Thursday, March 08, 2007

Health Care Reform or Something - Massachusetts Style

Bob's already commented on this developing story; here are some more details as reported by The Boston Globe on March 5th:

"Governor Deval Patrick yesterday unveiled significantly lower prices." How much lower? Look in the 10th paragraph “average monthly premium for residents of Eastern Massachusetts of $305. That indicates a decrease of nearly 20 percent in premiums from the earlier bids” (why is the good news always buried in the 10th paragraph?)

But averages can cover up a lotta things. For example:

1. The plans are age-rated. The least-expensive plan is offered by Neighborhood Health Plan (a Boston-area Medicaid insurer) and costs $175 a month - provided you are age 35-39. If you are over 56, the premium is $347 a month. Who will actually pay the "average" premium? Anyone?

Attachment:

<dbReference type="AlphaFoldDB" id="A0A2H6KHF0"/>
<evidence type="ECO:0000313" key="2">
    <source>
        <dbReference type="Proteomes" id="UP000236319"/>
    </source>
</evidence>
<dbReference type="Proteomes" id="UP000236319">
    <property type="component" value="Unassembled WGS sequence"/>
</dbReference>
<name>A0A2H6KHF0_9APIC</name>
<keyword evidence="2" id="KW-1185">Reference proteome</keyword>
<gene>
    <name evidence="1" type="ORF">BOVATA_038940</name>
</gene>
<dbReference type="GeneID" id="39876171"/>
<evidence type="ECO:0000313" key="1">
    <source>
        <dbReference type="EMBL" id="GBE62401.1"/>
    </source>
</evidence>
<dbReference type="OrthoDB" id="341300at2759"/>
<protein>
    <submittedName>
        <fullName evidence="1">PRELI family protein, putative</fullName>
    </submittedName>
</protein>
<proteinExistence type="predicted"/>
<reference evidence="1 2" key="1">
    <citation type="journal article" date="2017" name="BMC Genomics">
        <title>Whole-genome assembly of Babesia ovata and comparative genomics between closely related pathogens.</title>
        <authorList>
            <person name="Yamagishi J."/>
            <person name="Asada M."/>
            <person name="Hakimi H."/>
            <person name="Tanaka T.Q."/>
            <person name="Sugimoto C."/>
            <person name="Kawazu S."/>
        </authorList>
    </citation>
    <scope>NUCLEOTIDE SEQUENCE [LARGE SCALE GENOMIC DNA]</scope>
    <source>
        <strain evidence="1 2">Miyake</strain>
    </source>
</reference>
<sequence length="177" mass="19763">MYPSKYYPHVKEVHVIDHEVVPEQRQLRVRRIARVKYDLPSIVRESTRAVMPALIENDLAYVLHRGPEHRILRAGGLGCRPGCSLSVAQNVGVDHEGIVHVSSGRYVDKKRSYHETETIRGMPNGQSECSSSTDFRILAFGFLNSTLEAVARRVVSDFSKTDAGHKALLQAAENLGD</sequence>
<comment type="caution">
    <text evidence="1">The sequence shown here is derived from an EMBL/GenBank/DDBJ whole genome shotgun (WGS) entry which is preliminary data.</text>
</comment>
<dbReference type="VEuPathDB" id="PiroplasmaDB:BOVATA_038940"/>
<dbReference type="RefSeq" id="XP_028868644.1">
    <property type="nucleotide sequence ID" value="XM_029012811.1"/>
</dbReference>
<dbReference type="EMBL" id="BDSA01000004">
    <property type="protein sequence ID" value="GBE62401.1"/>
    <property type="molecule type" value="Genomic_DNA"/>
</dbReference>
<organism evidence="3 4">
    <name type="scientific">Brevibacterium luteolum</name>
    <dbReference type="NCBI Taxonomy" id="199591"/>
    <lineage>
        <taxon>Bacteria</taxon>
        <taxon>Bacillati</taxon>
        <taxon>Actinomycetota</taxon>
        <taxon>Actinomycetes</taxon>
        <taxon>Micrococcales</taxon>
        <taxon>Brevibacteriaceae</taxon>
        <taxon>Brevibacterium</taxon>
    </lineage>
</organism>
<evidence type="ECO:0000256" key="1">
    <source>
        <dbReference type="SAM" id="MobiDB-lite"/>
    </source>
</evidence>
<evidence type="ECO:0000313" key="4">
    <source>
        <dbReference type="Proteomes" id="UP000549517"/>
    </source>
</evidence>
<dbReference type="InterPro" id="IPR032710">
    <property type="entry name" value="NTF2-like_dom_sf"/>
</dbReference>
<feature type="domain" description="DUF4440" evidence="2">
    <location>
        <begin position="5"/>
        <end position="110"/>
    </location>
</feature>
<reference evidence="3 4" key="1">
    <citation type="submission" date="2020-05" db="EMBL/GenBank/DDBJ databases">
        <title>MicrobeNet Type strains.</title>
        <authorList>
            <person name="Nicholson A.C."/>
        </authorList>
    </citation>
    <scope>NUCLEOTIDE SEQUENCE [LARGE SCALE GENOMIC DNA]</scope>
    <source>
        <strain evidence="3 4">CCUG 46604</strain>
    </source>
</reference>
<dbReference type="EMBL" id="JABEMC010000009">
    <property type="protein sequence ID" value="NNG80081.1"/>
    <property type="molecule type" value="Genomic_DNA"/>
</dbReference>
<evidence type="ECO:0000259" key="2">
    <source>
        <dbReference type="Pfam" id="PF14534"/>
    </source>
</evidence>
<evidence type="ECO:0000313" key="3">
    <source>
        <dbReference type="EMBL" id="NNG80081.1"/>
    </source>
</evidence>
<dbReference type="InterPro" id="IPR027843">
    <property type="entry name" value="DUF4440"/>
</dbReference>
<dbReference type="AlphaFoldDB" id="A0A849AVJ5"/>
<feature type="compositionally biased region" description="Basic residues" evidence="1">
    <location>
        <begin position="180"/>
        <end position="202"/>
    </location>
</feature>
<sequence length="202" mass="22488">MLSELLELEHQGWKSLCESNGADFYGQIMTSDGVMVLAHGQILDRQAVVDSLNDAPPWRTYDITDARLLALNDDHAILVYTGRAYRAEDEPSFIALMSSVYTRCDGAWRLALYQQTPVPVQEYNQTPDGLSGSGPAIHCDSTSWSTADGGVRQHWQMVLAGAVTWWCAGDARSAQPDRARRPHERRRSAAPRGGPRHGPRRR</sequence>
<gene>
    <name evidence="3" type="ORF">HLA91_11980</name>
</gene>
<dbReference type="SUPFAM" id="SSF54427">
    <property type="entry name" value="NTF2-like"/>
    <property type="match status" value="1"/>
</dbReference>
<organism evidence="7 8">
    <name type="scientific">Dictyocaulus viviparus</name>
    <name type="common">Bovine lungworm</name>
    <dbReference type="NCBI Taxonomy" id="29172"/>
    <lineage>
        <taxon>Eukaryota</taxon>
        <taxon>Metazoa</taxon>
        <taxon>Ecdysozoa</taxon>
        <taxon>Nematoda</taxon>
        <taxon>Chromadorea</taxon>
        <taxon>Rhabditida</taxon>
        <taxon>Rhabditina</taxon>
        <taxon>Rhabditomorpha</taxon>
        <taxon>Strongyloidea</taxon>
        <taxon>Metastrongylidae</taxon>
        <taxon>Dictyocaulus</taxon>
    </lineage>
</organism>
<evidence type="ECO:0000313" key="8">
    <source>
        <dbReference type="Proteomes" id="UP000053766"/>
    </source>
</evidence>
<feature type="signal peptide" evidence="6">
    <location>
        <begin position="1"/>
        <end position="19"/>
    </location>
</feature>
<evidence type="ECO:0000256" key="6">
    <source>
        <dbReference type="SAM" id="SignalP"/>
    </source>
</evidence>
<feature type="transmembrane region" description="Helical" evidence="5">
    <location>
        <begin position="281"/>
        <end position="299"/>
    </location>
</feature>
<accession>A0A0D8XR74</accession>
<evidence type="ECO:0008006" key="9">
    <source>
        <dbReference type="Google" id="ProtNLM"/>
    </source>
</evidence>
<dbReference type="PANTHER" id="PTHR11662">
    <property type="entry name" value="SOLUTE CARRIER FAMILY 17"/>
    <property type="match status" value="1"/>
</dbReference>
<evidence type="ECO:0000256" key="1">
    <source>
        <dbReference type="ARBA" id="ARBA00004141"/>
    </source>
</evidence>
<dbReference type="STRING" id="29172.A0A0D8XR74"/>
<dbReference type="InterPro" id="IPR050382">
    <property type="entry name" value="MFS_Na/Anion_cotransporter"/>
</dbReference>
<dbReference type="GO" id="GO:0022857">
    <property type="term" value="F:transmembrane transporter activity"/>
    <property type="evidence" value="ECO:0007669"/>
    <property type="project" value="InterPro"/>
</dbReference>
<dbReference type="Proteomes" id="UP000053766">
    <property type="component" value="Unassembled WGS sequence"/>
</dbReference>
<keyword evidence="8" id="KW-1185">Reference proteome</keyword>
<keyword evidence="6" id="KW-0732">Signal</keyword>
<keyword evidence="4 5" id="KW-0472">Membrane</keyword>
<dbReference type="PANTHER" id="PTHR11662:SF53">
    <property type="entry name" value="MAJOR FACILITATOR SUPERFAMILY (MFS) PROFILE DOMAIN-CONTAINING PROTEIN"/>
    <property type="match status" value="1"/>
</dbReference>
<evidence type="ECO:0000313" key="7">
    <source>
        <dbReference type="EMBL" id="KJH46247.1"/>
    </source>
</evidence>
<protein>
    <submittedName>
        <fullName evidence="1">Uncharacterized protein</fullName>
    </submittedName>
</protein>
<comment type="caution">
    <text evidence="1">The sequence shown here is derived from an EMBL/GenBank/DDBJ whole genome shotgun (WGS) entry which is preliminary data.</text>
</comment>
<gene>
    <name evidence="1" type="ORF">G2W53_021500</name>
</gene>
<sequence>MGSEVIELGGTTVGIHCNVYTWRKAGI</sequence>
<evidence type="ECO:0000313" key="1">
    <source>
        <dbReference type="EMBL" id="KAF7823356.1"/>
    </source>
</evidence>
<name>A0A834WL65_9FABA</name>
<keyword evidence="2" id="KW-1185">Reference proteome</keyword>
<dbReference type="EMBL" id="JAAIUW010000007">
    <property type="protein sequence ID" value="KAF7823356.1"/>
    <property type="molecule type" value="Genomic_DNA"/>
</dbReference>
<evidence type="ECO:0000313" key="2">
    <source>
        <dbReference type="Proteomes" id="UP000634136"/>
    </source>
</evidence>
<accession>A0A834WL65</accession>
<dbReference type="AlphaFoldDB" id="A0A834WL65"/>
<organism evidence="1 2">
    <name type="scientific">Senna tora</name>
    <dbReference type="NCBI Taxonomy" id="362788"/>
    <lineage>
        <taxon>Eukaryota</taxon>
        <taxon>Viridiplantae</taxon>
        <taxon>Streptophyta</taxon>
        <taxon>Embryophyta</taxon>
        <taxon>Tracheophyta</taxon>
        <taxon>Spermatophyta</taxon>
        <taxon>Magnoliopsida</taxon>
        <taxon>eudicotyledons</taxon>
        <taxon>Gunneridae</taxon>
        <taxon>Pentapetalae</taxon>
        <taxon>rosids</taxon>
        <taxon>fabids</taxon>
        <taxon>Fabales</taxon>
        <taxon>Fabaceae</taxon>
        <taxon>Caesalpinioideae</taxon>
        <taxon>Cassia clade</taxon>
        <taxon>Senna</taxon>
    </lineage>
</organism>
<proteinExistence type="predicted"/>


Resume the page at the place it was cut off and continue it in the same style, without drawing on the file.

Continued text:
2. The plans are geographically-rated. "coverage will be less expensive in Central Massachusetts compared with the eastern and western parts of the state."

3. The benefits are bare-bones at the lowest price points, even for the Boston Medicaid insurer. The plan "covers preventive care, office visits, hospitalization, and prescription drugs". Mandates? what mandates? More: "The annual deductible for the basic plan would be steep: $2,000 for an individual and $4,000 for a family" and "Similar plans from the three major health plans". Stripping the benefits sure does lower the premium, but isn’t that a tactic that only the greedy private insurance companies use? Yikes.

The Massachusetts plan is widely called "health care reform" but it looks and sounds to me like plain-old insurance, subsidized by the State. In other words, true to a grand Boston tradition, Gov. Romney "stuck a feather in his cap and called it macaroni". And now Gov Patrick is doing the same.
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